Molyneux’s Godus Hits Steam This Month

There’s a fitting moment in the latest trailer for Peter Molyneux’s Godus. It happens well in to the 1:23-long clip for the god game, after we’ve been treated to panoramic views of majestic landscapes being sculpted like clay while dulcet tones chime softly in the background. It’s a meteor strike, an abrupt, flaming, cataclysmic shower of space rocks that provided an important reminder: destroying worlds with the click of the mouse is just as much fun as building them. Maybe even more so. Alright, alright, more so. Just as long as I can save, destroy, repeat (I’m looking at you, SimCity). And as the latest trailer reveals, we’ll be able to build and destroy, hopefully after saving, in Godus when it hits early access on Steam this month.

Billed cleverly as the “regenesis of the god game,” Godus was successfully Kickstarted by Molyneux and his new start-up indie studio, 22Cans, to the tune of $732,000 back in December. If you’re as interested in a new god game from the man who created the genre as I am, you’ll probably want to join me in checking it out on Steam when it drops on September 13 for $20.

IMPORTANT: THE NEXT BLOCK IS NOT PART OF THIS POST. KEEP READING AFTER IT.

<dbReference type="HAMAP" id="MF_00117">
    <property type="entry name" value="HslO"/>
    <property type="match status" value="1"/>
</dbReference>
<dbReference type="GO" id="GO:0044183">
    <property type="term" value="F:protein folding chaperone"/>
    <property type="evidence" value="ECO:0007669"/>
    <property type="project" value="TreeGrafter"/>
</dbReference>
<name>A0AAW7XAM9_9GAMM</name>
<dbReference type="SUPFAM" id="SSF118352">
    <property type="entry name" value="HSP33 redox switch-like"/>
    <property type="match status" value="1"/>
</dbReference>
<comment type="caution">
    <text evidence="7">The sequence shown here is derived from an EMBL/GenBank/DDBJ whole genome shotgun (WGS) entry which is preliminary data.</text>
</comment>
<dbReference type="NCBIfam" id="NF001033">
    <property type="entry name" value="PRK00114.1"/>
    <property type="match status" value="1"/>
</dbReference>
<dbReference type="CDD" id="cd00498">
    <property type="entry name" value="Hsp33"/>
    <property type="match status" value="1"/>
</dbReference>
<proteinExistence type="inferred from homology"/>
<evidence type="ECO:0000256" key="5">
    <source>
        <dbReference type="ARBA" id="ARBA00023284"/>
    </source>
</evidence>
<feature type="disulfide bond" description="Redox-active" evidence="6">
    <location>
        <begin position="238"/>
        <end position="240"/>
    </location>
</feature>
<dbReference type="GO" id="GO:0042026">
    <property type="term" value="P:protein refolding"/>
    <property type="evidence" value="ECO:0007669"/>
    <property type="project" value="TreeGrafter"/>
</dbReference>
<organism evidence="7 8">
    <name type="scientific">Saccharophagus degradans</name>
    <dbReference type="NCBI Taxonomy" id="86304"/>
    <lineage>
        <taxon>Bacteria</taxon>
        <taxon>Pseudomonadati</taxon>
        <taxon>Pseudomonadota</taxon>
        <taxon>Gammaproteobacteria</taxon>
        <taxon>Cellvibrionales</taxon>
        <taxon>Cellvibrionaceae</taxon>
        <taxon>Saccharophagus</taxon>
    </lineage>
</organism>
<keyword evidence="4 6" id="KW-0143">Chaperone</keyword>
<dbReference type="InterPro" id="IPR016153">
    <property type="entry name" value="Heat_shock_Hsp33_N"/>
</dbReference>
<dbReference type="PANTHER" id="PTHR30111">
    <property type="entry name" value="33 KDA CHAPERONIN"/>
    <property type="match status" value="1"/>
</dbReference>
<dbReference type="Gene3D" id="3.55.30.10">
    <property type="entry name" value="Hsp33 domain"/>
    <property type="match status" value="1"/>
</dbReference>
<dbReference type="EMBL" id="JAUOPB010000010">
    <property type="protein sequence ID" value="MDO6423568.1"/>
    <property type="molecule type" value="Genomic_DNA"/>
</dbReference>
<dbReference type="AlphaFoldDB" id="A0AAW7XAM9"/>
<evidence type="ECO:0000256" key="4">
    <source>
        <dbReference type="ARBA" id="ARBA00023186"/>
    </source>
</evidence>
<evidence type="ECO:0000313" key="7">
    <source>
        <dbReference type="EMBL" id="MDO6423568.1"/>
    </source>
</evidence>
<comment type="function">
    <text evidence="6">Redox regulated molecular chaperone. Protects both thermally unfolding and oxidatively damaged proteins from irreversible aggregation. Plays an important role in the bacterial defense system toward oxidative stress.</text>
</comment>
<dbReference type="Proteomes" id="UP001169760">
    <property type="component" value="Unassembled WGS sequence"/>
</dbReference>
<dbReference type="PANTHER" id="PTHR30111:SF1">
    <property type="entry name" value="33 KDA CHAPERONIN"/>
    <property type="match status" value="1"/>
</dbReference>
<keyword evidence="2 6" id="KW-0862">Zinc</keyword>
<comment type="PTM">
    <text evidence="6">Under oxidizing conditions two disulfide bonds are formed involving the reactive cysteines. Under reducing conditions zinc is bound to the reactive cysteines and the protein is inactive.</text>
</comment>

Officially, this is billed as the “early access” version of Godus. That’s marketing speak for “the beta,” so don’t expect a complete game if you jump on board in two weeks. In true Minecraft fashion, 22Cans says all subsequent updates will be included for free with the $20 purchase price. If you’d rather wait than play a work in progress, Godus’ official launch is TBA 2014.

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1 Comment on Molyneux’s Godus Hits Steam This Month

SherwoodPro

On September 3, 2013 at 12:45 am

I’m looking forward to this. This might sound ridiculous, but I wonder if it will have elements from Black and White? While B&W seems pretty dated and a bit schizophrenic in modern terms of gaming, I did enjoy assigning citizens to various tasks such as cutting down trees, food, breeding or what have you. The Kefling games are enjoyable – to a degree – because you can do these things as well. So, I wonder if those elements will be present or if shifting the landscape is all that will be needed to have things such as huts built?